Guest attire

Be specific! Black tie is different from formal, casual is different from California casual, barbeque is different than country rustic. The more specific you can be, the more helpful for your guests (and the more you'll love the look of your wedding).

Relax. Even if you painstakingly come up with a theme and let all your guests know in detail what to wear, be prepared for some to miss the mark (or even forget). That's ok - go with the flow on the big day!

Match your invitations. Your invitations will help set the tone for your event and give your guests the best idea of what to expect and what to wear so make sure they are a mini representation of your wedding in the tone and formality of the event.

Let your guests know. Your wedding website is a great way to elaborate on attire with photos and examples if need be or you can also inform your guests with a post script at the bottom of your invitations.

Themes are wonderful, but... make sure they make sense with your venue, the weather, and the kind of wedding you'll be having. The last thing you would want is your guests to be uncomfortable or unprepared for what awaits them - such as extreme heat! In addition, don't theme so much so that you're asking each wedding guest to go shopping; respect their wishes too.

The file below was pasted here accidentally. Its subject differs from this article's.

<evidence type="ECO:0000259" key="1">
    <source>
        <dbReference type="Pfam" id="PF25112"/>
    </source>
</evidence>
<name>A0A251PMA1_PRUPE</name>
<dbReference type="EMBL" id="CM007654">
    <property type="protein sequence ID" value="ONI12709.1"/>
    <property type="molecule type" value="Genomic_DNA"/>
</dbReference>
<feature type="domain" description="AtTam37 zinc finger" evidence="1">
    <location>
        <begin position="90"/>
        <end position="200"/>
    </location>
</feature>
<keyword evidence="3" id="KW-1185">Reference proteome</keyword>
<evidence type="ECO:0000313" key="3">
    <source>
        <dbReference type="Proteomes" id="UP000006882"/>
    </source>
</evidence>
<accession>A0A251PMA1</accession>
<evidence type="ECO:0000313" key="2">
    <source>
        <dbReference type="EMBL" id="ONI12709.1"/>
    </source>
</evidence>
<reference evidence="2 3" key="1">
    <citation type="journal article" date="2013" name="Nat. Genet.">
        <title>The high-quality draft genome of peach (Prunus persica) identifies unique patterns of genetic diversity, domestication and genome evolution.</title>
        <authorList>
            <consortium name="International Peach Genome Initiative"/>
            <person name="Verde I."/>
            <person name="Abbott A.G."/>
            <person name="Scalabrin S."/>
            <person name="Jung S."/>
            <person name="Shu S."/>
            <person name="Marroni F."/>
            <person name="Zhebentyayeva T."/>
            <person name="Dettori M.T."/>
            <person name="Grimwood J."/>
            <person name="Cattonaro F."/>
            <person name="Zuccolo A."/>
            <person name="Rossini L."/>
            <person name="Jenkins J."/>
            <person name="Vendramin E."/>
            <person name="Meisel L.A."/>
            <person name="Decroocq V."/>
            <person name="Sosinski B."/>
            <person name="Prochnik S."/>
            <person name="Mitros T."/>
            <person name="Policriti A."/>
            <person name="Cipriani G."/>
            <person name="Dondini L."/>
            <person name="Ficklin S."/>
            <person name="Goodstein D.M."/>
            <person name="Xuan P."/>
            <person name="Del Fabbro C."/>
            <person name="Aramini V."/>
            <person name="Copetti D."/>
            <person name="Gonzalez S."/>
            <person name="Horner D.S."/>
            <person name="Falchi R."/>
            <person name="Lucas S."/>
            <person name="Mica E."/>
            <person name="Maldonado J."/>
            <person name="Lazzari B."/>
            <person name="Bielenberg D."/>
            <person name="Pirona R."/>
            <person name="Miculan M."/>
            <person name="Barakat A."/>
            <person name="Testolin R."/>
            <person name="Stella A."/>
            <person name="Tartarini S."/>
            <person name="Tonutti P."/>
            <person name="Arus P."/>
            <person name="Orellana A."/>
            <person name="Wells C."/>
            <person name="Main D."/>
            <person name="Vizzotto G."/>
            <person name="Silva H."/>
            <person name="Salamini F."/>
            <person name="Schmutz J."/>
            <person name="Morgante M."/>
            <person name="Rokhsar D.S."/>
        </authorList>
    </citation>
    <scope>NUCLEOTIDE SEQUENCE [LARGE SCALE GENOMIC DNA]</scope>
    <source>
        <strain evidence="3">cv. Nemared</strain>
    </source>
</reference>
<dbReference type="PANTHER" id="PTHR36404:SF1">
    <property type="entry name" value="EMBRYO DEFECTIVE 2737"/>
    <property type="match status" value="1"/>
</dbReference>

Guest etiquette

Send thank you notes! The most important way to show your guests you respect them is through a hand-written, personal thank you note. Whether they gave a gift or not, a thank you note should be sent to every guest. And you are allowed to wait until after the happy honeymoon!

About RSVPs. Make sure that you give your guests a fair amount of time to RSVP to your wedding. The time frame should be at least 4 to 6 weeks after they receive the invitation and/or about 2 to 3 weeks before giving the final head count to your caterer.

Give directions. If you're hosting your wedding ceremony and reception at two different sites, you'll want to provide your guests with adequate directions, maps, and time to get from one place to the other. They should be no more than 30 minutes apart and if the budget permits, you may want to provide your guests with transportation to and from, especially if you have a lot of out-of-towners.

Keep your guests informed. Giving your guests programs or an itinerary of the night's events is the proper way to keep them informed at the event and it allows them to follow what special moments of the day they can be a part of.

Don't forget favors. Sending your guests off at the end of the night with a favor is customary and appreciated. You can get creative and have fun with these and make them personal to you as a couple, your event location or theme!